Loropetalum chinense, commonly called Chinese fringe flower shrubs, bring all-season color with their evergreen leaves and frilly flowers, which earned them the common name. Few shrubs rival their versatility and visual appeal, as well as their ability to reproduce from cuttings. Cuttings provide a surefire method of rooting new Chinese fringe flower shrubs, and the resulting plants will resemble the parent in every respect -- from flower and leaf color to growth habit and hardiness.
Fringe Flower Hardiness and Types
Chinese fringe flower shrubs grow outdoors in U.S. Department of Agriculture plant hardiness zones 7 through 10, although their hardiness varies among cultivars.
- 'Emerald Snow' fringe flower (Loropetalum chinense 'Emerald Snow') grows in USDA zones 7 through 10.
- 'Purple Pixie' fringe flower (Loropetalum chinense 'Purple Pixie') grows in USDA zones 7 through 10.
- 'Pipa's Red' Chinese fringe flower (Loropetalum chinense 'Pipa's Red') grows in USDA zones 7 through 9.
- 'Ruby' (Loropetalum chinense f. rubrum 'Ruby'), a naturally occurring hybrid, prefers warmer temperatures and will only grow perennially in USDA zones 8 through 10.
Cutting Type and Preparation
Chinese fringe flower shrubs root best from softwood cuttings taken in spring just as the new growth starts to harden. The cutting should be 4 to 6 inches long with a green and bendable stem, and plenty of leaves at the tip. Flowers and buds draw energy away from root production, so avoid taking cuttings from blooming stems.
Sever the cutting approximately 1/4 inch below a set of leaves, then remove all the leaves along the bottom half of the stem to expose the nodes, which is where roots will emerge.
A five-second dip in 0.1-percent, or 1,000 parts per million, IBA rooting hormone liquid helps rooting, but you don't have to use it. When working with rooting hormone, wear protective gloves and long sleeves, and discard the excess used hormone rather than trying to reuse it.
Potting and Rooting Cuttings
Chinese fringe flower cuttings require little attention or care during the rooting process, but they must be potted in the right medium and kept under the right conditions to encourage successful rooting.
Wash a 6-inch pot in hot, soapy water. Rinse it thoroughly and let it air dry. Choose a pot with at least two drainage holes at the base.
Combine equal parts sharp sand or perlite and peat in a bucket. Stir the mixture while drizzling on water. Keep stirring and adding water until the peat plumps up and the whole mixture feels moist.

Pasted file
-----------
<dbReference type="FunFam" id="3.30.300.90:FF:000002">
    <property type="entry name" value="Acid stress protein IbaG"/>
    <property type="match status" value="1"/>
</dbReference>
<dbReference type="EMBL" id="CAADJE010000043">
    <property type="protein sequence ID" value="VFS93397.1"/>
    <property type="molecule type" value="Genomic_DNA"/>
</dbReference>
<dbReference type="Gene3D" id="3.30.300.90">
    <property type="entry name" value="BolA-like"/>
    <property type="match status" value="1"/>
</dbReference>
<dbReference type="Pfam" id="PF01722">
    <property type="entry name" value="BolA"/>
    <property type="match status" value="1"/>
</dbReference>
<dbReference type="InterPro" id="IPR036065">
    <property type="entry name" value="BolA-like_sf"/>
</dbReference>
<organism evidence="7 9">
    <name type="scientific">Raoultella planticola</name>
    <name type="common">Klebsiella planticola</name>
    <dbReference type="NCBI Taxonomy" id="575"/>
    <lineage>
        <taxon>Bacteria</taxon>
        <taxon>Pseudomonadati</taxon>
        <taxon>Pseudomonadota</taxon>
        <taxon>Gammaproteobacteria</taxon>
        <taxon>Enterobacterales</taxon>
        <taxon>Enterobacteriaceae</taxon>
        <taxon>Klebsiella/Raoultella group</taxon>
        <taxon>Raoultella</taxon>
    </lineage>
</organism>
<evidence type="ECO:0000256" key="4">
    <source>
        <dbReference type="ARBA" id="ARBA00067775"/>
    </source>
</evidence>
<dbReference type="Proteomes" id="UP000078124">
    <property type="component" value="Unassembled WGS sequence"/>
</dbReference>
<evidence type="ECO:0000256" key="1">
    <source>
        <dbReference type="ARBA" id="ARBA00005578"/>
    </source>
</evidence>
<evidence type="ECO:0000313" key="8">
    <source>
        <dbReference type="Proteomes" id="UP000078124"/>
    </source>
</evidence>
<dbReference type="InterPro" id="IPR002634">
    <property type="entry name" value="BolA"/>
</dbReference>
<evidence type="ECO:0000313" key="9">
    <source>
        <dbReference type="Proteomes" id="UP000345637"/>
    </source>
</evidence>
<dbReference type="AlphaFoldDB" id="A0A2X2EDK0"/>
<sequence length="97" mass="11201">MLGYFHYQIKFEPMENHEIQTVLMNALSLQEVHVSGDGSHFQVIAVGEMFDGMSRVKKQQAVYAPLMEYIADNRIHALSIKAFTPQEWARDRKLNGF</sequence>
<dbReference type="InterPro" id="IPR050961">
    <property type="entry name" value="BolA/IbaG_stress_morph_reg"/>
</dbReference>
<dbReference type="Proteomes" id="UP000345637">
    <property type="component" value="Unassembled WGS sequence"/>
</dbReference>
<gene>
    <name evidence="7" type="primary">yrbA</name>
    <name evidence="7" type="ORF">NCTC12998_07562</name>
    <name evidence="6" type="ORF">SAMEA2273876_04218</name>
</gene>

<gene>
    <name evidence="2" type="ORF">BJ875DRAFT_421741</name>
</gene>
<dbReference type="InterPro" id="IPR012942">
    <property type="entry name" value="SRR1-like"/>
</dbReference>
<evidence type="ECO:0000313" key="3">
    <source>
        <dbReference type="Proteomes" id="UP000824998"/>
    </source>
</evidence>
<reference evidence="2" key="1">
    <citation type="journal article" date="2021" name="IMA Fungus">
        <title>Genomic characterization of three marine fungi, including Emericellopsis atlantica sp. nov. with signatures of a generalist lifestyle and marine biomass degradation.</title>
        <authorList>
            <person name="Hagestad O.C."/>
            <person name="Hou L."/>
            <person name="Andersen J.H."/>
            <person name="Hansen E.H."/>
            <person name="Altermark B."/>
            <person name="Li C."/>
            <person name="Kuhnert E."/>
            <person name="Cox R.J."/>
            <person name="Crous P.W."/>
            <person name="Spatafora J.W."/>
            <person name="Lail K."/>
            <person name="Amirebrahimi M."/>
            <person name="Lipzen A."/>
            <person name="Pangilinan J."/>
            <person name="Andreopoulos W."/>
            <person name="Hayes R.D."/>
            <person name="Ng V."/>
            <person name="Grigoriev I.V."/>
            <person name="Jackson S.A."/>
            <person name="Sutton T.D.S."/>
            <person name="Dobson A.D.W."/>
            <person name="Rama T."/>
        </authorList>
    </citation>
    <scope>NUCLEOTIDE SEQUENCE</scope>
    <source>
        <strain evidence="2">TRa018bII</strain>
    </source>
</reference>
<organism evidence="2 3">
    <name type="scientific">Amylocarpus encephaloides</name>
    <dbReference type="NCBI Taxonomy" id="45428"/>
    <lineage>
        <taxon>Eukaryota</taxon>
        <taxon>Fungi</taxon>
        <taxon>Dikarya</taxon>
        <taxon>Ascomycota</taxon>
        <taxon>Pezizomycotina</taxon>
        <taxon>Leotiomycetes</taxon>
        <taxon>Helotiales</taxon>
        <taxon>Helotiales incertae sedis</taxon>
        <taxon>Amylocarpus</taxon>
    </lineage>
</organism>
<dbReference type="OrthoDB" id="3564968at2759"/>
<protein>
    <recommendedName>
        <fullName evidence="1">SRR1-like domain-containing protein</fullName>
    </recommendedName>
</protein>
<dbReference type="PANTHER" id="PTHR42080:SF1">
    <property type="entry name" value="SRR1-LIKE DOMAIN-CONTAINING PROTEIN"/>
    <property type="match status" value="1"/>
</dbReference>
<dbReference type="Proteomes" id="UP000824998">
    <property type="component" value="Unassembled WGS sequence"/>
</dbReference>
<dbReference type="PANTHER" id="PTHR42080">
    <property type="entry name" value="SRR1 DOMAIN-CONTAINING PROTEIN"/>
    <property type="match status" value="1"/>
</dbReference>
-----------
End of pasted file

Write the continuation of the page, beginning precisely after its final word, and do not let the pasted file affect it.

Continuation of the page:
Fill the pot with the moistened mixture to within 1/2 inch of the top. Press the surface to collapse any air bubbles, then poke a hole in the center that is deep enough to hold the bottom half of the Chinese fringe flower cutting.
Stick the leafless portion of the Chinese fringe flower cutting into the hole and hold it upright while pressing the medium firmly against the stem. Drizzle water around the base to settle the medium.
Cover the pot with a clear plastic bag that is large enough to surround the Chinese fringe flower cutting without resting against it. Set the pot in a warm, bright spot out of direct sun. Keep the cutting away from direct sun.
Keep the growing medium moist but not soggy during the rooting process. Mist the cutting daily to keep the leaves hydrated. If too much condensation builds up inside the plastic bag, leave it off for a few minutes to let the moisture run off.
Check for roots in four weeks by carefully tugging on the base of the cutting and feeling for resistance. Chinese fringe flower shrub cuttings root typically root quickly, but some may take up to six weeks to put down roots.
Transplant and Aftercare
The sterile, porous medium used to root Chinese fringe flower shrub cuttings doesn't provide the right structure and nutrient content they need for long-term growth. Transplant them into individual 1-gallon containers filled with potting soil once they show signs of renewed growth, such as new foliage and stem tips.
Grow the rooted Chinese fringe flower cuttings in a sheltered area with regular water for the rest of the season. Transplant them into a bed with full sun or part shade and moist, fast-draining soil. Fall is the best time to plant in climates with mild winter temperatures. In colder climates, overwinter the Chinese fringe flower in a cold frame or indoors near an unshaded, south-facing window, then transplant in spring after frost danger has subsided and the soil has warmed up.
A Word of Warning
One concern when rooting Chinese fringe flower cuttings is the legal state of the cultivar. Many common types, such as 'Emerald Snow' and 'Purple Pixie' fringe flower are and cannot legally be reproduced without permission from the patent holder. Other varieties such as 'Pipa's Red' and 'Ruby' can be rooted at home without issue, as can any wild or species varieties.